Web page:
From the consumer point of view, this phase also is accompanied by the popularization of product design capabilities and production technology, as well as the increase in the autonomy of the generation process. The average consumer can more easily access the production capabilities of highly matched products based on their actual needs, leading to more desirable commodity transactions. Insurance products, especially life insurance products, are focused on people. Each person, with different habits, work needs, upbringing, ability to pay and resources available, naturally has different insurance needs. Ideally, insurance products should meet the unique needs of thousands of people.

So, how do we make it easier for the consumers in the marketplace, as well as the salespeople and service personnel who have the most frequent contact with consumers, to access the actuarial power of the products they need? The answer may be “encapsulation,” a term used in information technology. It is like building a handheld calculator where the circuit board for fast calculations is encapsulated in a plastic case, leaving only the keys for input and the display screen for output. In this way, countless vegetable vendors and grocery store owners enjoy the resources of fast arithmetic.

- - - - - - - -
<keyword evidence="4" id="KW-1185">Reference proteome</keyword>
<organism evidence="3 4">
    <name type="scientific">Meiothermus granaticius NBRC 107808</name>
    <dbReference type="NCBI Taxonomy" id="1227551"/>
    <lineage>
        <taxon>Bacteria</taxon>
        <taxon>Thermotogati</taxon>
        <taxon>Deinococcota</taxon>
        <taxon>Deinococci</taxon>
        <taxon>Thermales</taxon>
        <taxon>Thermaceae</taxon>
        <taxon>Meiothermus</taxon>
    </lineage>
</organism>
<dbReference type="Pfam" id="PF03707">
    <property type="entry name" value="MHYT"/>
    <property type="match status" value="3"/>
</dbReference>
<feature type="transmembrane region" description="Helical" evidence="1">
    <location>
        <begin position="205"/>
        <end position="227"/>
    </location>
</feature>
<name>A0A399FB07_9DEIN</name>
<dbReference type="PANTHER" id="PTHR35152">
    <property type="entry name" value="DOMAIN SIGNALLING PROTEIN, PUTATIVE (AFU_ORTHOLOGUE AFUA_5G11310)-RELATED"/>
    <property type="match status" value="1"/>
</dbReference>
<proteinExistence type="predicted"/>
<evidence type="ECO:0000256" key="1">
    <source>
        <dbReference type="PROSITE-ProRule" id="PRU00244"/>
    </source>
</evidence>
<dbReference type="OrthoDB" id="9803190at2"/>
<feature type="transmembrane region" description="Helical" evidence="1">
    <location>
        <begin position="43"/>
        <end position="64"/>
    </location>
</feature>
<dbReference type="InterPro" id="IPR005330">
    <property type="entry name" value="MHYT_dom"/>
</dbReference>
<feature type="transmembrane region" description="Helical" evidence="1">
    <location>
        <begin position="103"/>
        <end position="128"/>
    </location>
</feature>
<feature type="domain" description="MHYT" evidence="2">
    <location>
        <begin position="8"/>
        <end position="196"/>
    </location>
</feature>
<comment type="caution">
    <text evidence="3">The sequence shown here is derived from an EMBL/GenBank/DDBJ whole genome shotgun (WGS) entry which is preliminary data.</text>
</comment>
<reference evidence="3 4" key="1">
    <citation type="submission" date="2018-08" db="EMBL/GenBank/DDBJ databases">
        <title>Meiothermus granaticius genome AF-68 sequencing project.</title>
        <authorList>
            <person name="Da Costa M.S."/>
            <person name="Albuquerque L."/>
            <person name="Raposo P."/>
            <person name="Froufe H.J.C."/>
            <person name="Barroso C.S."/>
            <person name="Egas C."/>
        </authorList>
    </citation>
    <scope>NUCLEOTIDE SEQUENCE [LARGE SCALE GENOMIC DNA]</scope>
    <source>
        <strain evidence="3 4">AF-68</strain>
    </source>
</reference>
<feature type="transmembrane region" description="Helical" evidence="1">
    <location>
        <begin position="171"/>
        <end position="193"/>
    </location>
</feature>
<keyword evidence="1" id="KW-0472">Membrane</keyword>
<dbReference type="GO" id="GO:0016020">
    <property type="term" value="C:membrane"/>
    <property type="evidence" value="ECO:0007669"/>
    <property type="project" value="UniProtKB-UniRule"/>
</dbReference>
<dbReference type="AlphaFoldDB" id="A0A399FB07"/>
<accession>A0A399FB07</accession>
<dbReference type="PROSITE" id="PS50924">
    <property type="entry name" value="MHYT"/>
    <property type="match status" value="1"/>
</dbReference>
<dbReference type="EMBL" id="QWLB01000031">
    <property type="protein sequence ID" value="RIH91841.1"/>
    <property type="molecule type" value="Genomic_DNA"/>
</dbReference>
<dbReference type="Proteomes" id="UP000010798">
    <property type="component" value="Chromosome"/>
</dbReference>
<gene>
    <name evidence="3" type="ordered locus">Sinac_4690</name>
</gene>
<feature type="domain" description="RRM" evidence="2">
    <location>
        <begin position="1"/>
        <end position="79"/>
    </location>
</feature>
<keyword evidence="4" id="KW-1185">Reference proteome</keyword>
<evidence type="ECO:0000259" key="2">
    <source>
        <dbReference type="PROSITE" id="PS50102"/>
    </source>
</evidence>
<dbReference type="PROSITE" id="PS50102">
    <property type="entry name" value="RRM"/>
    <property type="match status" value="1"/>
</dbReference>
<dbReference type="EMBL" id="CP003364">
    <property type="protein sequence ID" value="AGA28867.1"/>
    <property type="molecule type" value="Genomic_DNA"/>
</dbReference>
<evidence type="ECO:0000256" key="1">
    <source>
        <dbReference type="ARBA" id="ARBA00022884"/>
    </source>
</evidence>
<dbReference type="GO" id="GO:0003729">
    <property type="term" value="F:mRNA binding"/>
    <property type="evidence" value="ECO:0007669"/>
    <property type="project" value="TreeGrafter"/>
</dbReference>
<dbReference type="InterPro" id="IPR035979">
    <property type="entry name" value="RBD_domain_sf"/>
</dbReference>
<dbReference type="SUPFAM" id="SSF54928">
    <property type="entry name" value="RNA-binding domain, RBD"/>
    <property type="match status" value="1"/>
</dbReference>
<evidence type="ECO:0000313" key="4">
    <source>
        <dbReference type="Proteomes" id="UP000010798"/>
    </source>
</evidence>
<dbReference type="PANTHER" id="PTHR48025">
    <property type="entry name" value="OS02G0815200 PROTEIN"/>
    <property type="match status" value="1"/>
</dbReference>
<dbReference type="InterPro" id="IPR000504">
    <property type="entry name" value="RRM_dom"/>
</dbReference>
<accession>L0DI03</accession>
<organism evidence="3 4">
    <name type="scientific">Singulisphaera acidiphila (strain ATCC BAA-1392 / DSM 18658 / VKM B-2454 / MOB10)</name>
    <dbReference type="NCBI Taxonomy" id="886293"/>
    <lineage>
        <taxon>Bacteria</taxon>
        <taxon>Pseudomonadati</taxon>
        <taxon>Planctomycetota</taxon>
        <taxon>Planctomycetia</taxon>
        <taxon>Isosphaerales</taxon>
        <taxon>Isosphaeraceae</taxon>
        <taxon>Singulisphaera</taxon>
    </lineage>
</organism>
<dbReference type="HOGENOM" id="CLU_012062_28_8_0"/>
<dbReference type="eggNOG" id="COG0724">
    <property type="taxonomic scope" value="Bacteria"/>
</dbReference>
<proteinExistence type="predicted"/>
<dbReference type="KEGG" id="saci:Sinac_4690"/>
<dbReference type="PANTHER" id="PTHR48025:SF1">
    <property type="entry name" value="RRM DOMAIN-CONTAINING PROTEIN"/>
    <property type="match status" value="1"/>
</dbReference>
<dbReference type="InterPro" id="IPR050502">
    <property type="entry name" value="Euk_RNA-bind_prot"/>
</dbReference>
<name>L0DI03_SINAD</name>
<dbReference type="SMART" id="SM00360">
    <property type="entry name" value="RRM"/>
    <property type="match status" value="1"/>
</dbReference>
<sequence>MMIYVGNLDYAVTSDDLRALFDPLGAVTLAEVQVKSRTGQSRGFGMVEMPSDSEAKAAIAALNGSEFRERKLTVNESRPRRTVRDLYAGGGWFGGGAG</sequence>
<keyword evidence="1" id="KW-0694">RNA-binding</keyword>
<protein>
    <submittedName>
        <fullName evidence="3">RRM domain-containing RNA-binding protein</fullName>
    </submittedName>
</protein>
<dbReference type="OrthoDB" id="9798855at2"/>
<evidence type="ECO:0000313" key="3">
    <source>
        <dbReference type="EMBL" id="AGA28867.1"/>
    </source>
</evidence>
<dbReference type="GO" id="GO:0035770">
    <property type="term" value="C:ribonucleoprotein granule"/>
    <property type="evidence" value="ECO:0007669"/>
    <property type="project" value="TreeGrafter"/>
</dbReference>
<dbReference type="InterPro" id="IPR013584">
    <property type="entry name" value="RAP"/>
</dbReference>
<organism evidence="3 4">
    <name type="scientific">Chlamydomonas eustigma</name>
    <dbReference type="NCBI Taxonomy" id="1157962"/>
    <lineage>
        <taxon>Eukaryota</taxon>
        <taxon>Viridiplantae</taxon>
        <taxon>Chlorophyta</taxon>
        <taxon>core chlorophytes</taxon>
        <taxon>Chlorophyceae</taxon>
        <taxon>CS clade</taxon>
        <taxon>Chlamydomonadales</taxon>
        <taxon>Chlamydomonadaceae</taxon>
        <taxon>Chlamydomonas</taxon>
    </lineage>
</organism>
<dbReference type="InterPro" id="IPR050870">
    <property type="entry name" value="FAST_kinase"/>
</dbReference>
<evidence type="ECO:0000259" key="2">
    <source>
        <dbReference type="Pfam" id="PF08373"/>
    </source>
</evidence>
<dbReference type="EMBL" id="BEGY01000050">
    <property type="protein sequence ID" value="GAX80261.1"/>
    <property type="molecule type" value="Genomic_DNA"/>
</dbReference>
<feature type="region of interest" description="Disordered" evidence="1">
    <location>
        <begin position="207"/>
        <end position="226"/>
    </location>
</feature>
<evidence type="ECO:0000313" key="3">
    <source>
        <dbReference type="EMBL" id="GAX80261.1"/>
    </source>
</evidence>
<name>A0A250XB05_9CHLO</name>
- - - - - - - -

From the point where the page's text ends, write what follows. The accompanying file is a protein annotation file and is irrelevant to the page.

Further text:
The first stage of the process of actuarial functions also benefited from this kind of packaging. The ability to parse, compile and execute formulas is encapsulated in electronic worksheets or valuation software, making it easy to enter formulas and get results directly from greater arithmetic power. It also may be the time to give back to the market and society by encapsulating some of the actuarial power for use by direct stakeholders in the insurance industry.